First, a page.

Vitamin E

Vitamin E is a fat-soluble nutrient found in many foods. In the body, it acts as an antioxidant, helping to protect cells from the damage caused by free radicals--the compounds formed when our bodies convert the food we eat into energy. People are also exposed to free radicals in the environment from cigarette smoke, air pollution, and ultraviolet light from the sun. In addition, cells use vitamin E to interact with each other and to carry out many important functions.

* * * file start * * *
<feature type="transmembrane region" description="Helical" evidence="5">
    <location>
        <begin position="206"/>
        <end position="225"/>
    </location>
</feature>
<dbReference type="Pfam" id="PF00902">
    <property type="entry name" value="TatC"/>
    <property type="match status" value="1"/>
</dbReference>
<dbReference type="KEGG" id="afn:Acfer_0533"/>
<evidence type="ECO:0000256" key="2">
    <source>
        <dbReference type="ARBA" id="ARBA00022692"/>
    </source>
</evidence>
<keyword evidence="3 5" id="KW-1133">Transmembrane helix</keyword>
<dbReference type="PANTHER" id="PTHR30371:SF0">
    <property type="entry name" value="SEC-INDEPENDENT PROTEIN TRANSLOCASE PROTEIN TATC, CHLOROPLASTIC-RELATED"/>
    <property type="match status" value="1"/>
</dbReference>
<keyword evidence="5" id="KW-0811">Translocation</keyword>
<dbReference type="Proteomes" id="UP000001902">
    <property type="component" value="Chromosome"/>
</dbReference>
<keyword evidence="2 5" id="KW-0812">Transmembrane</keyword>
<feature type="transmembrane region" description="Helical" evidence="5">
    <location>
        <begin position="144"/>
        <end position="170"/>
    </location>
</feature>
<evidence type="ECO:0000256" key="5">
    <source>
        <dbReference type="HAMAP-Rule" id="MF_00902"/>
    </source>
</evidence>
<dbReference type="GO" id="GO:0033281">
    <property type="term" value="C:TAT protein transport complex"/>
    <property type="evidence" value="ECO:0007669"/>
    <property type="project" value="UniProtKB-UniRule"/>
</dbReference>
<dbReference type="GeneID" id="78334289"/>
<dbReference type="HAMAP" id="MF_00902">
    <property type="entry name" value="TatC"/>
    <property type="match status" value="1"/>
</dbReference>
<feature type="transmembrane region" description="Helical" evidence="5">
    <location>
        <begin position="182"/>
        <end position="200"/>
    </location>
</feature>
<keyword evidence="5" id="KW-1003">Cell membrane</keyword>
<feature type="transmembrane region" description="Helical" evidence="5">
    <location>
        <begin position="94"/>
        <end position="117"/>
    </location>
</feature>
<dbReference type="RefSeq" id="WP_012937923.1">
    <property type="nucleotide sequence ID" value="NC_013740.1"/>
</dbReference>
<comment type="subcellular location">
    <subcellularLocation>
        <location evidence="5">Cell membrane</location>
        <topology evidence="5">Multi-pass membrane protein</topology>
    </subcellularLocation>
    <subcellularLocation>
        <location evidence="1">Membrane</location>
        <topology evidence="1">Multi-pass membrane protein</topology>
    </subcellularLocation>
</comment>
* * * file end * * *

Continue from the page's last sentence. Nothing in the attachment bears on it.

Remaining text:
Vitamin E in nature is comprised of a family of tocopherols and tocotrienols. The most studied of these is alpha-tocopherol (alpha-TOH), because this form is retained within the body, and vitamin E deficiency is corrected with this supplement. alpha-TOH is a lipid-soluble antioxidant required for the preservation of cell membranes, and it potentially acts as a defense against oxidative stress. Many studies have investigated the metabolism, transport, and efficacy alpha-TOH in the prevention of cardiovascular disease (CVD). Supplementation with vitamin E is considered to provide health benefits against CVD through its antioxidant activity, the prevention of lipoprotein oxidation, and the inhibition of platelet aggregation.